We use cookies to ensure that we give you the best experience on our website. By continuing to browse this repository, you give consent for essential cookies to be used. You can read more about our Privacy and Cookie Policy.

Durham e-Theses
You are in:

Essays on Asset Return Predictability Using Options Market Information

TUNESHEV, RUSLAN,SERGEEVICH (2017) Essays on Asset Return Predictability Using Options Market Information. Doctoral thesis, Durham University.

PDF - Accepted Version


In this dissertation, I study the effects of option-type measures of investors’ beliefs on expected asset returns. The key contribution of the thesis lies in exploiting options trading information to summarize a wide range of traders’ directional beliefs via the measures of investor sentiment and differences in investors’ expectations and showing their superior forecasting power for future asset payoffs. Chapter 1 constructs the proxy for investor sentiment
in the options market, using the volume-weighted average moneyness level, and explores its market-wide predictability. Consistent with the existing literature, I find that option-implied sentiment is a strong in- and out-of-sample predictor of stock market returns, both at short and long investment horizons. Chapter 2 proposes a firm-level measure for differences in expectations among options traders, obtained from the dispersion of equity options trading volume across various moneyness levels, and examines its cross-sectional profitability. In line with the theoretical predictions of Miller (1977), I demonstrate that stocks with high differences in expectations consistently earn lower returns than otherwise similar stocks. Moreover, this underperformance pattern is more pronounced for firms that incur higher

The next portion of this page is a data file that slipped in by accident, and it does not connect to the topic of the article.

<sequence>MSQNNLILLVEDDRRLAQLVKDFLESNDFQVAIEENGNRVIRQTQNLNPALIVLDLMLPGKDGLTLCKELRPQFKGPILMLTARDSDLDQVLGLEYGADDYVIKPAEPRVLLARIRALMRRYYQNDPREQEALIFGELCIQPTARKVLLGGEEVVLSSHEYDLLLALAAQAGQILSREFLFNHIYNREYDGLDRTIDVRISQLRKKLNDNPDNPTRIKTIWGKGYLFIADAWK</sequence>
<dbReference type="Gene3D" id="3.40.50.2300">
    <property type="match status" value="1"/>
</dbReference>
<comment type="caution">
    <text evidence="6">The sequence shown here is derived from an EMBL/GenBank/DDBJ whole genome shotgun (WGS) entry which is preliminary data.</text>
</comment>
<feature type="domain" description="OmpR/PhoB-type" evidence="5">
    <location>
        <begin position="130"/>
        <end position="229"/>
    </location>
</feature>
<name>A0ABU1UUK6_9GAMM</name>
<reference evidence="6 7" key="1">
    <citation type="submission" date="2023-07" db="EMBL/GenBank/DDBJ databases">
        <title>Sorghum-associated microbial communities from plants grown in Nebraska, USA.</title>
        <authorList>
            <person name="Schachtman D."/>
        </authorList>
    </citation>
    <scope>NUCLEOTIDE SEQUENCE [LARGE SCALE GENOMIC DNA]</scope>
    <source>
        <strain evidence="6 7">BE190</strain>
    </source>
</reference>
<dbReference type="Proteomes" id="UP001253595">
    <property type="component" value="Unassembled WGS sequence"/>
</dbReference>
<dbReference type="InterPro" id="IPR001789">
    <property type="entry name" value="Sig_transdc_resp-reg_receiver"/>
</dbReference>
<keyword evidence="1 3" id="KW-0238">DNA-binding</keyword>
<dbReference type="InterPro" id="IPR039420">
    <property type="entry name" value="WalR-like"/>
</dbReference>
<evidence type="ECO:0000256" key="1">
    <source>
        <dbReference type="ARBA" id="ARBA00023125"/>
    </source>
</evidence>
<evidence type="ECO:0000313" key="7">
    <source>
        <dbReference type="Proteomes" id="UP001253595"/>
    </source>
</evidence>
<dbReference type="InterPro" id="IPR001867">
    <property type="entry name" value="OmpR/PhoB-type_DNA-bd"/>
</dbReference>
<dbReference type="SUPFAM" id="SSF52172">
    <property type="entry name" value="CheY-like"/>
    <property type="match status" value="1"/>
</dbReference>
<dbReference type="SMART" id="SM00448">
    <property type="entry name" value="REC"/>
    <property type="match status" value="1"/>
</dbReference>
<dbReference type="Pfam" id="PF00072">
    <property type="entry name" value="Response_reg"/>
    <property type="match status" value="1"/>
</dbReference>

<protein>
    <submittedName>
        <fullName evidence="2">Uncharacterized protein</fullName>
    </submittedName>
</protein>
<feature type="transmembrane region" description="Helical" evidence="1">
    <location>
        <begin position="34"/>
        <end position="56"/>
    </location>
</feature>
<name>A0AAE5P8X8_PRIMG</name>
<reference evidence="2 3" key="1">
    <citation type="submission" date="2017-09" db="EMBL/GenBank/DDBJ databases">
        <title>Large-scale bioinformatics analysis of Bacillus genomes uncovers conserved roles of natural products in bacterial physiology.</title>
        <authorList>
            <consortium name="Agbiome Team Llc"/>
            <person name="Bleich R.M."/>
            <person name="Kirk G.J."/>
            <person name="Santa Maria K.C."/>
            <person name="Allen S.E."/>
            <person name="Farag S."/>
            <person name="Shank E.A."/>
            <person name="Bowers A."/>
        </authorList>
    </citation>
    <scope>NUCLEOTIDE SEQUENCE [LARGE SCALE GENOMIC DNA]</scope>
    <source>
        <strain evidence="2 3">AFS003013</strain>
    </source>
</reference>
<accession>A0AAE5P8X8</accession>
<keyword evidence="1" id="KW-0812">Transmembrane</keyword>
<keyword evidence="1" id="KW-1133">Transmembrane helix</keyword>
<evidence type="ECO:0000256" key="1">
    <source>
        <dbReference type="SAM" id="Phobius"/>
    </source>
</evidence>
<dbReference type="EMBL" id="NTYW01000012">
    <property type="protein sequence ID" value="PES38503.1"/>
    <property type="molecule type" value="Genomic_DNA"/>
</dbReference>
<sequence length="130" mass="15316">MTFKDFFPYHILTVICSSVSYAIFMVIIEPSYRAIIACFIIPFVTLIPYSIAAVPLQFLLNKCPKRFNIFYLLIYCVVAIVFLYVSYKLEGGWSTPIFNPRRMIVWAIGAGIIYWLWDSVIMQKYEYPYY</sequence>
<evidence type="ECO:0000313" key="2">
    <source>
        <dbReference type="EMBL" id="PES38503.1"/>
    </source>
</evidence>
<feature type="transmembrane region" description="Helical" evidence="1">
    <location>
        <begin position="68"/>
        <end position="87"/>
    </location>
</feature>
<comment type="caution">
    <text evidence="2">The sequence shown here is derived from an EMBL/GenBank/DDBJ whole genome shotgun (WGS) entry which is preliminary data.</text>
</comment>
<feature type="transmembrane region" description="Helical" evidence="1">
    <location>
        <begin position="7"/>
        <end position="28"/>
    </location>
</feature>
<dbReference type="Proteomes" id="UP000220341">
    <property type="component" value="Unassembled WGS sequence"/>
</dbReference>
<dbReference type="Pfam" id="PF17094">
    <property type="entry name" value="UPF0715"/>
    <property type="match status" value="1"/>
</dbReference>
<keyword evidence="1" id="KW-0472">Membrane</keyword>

short-sale costs and relatively high arbitrage risk and is robustly distinct from that shown by previously revealed cross-sectional return predictors. Finally, in Chapter 3, I extend the prior analysis and investigate the mechanism and timing of the Miller (1977) hypothesis, using the option-implied measure of belief dispersion. In particular, I document that stocks with high differences in expectations exhibit a clearly pronounced overvaluation in the earnings
pre-announcement period and a more severe subsequent price correction upon the release of new information. Additionally, I show that the differences in expectations among options traders tend to better capture the Miller (1977) predictions, relative to analysts’ forecasts dispersion, for stocks with listed options.

Item Type:Thesis (Doctoral)
Award:Doctor of Philosophy
Keywords:Options Markets, Sentiment, Disagreement, Differences of Opinion, Equity Options Trading Volume, Earnings Announcements
Faculty and Department:Faculty of Social Sciences and Health > Economics, Finance and Business, School of
Thesis Date:2017
Copyright:Copyright of this thesis is held by the author
Deposited On:04 May 2017 11:00

Social bookmarking: del.icio.usConnoteaBibSonomyCiteULikeFacebookTwitter